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The red-state, blue-state war is happening in the upper half of the income distribution

As we said in Red State, Blue State, it’s not the Prius vs. the pickup truck, it’s the Prius vs. the Hummer. Here’s the graph:

super2008.png

Or, as Ross Douthat put it in an op-ed yesterday:

This means that a culture war that’s often seen as a clash between liberal elites and a conservative middle America looks more and more like a conflict within the educated class — pitting Wheaton and Baylor against Brown and Bard, Redeemer Presbyterian Church against the 92nd Street Y, C. S. Lewis devotees against the Philip Pullman fan club.

Our main motivation for doing this work was to change how the news media think about America’s political divisions, and so it’s good to see our ideas getting mainstreamed and moving toward conventional wisdom.

P.S. Here’s the time series of graphs showing how the pattern that we and Douthat noticed, of a battle between coastal states and middle America that is occurring among upper-income Americans, is relatively recent, having arisen in the Clinton years:

secretweaponsuper.png

If you’re interested in the topic, you’re in luck–we wrote a whole book about it!

9 Comments

  1. Ed says:

    This is an intersting observation. The trend becomes more stark if you take into account the fact that low-income Americans tend not to vote.

  2. Steve Sailer says:

    The popular movie "The Blind Side," for which Sandra Bullock won an Oscar, portrays a red state rich Republican family of the kind that normally doesn't appear much in the national press.

  3. Steve Sailer says:

    In general, in, say, Mississippi, voting Republican, like going to church, is a sign that you have your act together, that you are not poor white trash. It's a straightforward form of status competition.

    In contrast, in Connecticut, voting Democratic and espousing liberal attitudes is often a more Baroque form of status competition against other people who have their acts together: it shows, for example, that you are so successful that you aren't worried about competition from illegal immigrants (you tend to employ them, not compete with them), that you aren't so marginal that you have to worry about suffering the fate of Frank Ricci due to racial quotas, and so forth.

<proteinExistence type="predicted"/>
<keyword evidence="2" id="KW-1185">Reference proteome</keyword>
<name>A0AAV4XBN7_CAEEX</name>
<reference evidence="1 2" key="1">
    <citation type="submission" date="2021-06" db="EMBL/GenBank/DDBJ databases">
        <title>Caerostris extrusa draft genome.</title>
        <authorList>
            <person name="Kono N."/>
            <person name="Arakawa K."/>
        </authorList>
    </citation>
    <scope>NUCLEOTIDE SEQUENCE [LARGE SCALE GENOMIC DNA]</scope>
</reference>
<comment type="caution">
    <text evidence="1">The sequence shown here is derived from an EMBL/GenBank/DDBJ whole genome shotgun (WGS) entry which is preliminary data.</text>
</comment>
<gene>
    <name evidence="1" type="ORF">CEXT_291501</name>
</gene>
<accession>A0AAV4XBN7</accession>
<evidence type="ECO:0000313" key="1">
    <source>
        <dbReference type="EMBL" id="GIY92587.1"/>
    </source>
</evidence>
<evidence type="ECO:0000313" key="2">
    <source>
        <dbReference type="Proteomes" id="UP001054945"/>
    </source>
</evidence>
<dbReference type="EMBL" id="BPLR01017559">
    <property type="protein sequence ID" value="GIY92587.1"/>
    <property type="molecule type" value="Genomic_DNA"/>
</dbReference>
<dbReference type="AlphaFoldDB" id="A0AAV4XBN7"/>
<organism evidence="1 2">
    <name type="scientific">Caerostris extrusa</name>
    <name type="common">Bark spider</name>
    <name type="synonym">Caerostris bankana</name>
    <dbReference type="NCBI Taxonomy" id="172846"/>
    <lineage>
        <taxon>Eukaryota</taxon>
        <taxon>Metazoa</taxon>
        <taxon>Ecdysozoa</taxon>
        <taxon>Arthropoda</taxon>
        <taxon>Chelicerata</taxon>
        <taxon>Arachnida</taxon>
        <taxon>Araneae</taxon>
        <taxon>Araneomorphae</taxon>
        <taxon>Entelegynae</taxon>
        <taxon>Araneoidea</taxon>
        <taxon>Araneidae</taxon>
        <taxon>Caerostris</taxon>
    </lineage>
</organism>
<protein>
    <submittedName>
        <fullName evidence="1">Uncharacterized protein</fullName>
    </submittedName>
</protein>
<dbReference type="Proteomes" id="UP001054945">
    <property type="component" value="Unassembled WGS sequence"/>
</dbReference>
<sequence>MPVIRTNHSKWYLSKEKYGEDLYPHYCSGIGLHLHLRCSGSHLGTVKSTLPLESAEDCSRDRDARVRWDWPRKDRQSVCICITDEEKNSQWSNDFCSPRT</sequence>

4. dvmaster says:

    What are the black points?

  5. Mark Palko says:

    Great chart. What does a race/gender breakdown look like?

  6. Andrew Gelman says:

    Mark:

    We don't have any graphs by sex, but we have ethnic breakdowns here (also, there's a long methods article with Yair that will eventually appear).

  7. Kind of an unfortunate tease to call it "ethnic" when the categories are white/black/hispanic/other.

  8. Peter Flom says:

    Region vs. poverty vs. race?

    The three states you chose as exemplars of "rich", "middle class" and "poor" are in very different regions. In MS and other southern states, in particular, there are a huge proportion of Black people, many of whom (by no means all) are poor, and all of whom (rich or poor, I think) voted overwhelmingly for Obama (and for Democrats generally).

    I forget if you showed, in your book, a chart divided by region. It might be interesting to compare, say, CT to ME, which is much poorer. Or MS to AL, which is somewhat wealthier.

    Fascinating stuff

    I think I'll have to re-read the book

  9. xyu says:

    although the differences in the probability of voting for McCain at the low income levels are small, there are a lot of people in those income groups. That may be the decisive advantage in the final results.